Staff Publications

Staff Publications

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    'Staff publications' is the digital repository of Wageningen University & Research

    'Staff publications' contains references to publications authored by Wageningen University staff from 1976 onward.

    Publications authored by the staff of the Research Institutes are available from 1995 onwards.

    Full text documents are added when available. The database is updated daily and currently holds about 240,000 items, of which 72,000 in open access.

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Record number 510027
Title Responses of secondary compounds in plant foliage to feedback effects of selective removal of soil biota
Author(s) Wang, Minggang
Event Workshop COST Action, Leipzig, 2016-09-14/2016-09-16
Department(s) Laboratory of Nematology
Publication type Abstract in scientific journal or proceedings
Publication year 2016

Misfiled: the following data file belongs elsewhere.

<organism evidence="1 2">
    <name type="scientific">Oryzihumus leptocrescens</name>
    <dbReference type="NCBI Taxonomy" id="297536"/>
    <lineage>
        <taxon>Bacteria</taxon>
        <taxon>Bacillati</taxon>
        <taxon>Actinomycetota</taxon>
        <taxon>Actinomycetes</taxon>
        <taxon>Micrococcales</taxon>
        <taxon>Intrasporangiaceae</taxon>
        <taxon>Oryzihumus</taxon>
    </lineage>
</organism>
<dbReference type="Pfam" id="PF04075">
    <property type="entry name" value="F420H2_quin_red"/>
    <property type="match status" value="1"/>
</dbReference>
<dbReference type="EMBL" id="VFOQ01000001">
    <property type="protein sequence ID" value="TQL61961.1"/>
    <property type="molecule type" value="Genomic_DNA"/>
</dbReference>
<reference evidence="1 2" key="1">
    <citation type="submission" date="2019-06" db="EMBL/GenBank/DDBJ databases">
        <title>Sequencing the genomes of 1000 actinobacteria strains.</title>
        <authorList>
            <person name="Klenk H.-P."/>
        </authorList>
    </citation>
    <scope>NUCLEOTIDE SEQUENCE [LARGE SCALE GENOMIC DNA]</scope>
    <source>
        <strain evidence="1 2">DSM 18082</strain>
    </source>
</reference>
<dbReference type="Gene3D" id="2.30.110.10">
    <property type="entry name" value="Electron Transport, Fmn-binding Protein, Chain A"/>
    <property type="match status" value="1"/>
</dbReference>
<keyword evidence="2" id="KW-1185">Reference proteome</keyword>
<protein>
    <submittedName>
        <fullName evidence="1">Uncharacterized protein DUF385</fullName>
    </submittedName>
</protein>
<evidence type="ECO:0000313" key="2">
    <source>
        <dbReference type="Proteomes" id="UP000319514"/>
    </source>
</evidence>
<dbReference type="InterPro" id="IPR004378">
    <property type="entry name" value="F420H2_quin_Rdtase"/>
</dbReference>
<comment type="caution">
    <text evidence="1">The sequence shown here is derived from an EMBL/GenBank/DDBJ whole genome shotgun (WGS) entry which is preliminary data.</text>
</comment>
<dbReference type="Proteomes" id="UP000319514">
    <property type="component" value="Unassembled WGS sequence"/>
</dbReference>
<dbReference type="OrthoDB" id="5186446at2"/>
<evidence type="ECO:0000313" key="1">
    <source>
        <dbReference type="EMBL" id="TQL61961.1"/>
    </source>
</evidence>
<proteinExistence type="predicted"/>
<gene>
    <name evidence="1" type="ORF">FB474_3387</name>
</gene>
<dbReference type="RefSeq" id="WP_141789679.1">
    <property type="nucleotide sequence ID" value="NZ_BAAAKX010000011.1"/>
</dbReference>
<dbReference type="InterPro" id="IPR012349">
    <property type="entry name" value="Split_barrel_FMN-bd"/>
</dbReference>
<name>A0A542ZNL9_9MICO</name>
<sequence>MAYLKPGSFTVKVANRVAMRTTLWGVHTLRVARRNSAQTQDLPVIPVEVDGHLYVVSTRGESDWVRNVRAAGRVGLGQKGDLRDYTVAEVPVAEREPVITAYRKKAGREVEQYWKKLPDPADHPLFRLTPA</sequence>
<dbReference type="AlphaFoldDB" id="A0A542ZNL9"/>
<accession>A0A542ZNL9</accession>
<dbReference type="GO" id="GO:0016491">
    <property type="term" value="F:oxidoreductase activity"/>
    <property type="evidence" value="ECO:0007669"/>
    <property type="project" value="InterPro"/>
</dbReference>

Abstract Secondary metabolites are crucial for plant defenses. To explicitly understand plant responses in secondary metabolites to altered soil legacy effects is important for plant-soil feedback interactions. In this study variable groups of soil inocula extracted from soil conditioned by Jacobaea vulgaris were inoculated into sterilized soil, to examine influences of different soil biomes on the composition and concentration of pyrrolizidine alkaloids (PAs). The results showed that legacy of the proceeding J. vulgaris condition greatly altered both composition and concentration of PAs, leading to relatively poor plant performances. Selective removal of soil biota via filtration reduced the total concentration of PAs and changed the composition of PAs in the succeeding conspecifics. By decreasing the complexity of soil biota, it consecutively increased total biomass of succeeding J. vulgaris. However, the increase was offset when soil fungi was sieved out as well as plant root-shoot ratio and specific leaf area which were also decreased by exclusion of soil fungi. In particular, spectral reflectance analysis of succeeding plant leaves also indicated soil fungi may mainly determine chemical distribution of conditioned plant tissues. These results suggested that fungi may be a major group of soil organisms that are responsible for the changes in PA profiles and plant growth. Our study establishes a new approach to studying ecological functions of different groups of soil biota in plant-soil feedback interactions. It also showed that impacts of soil legacy on plant secondary metabolites can be selectively removed via fractionation of soil biota.
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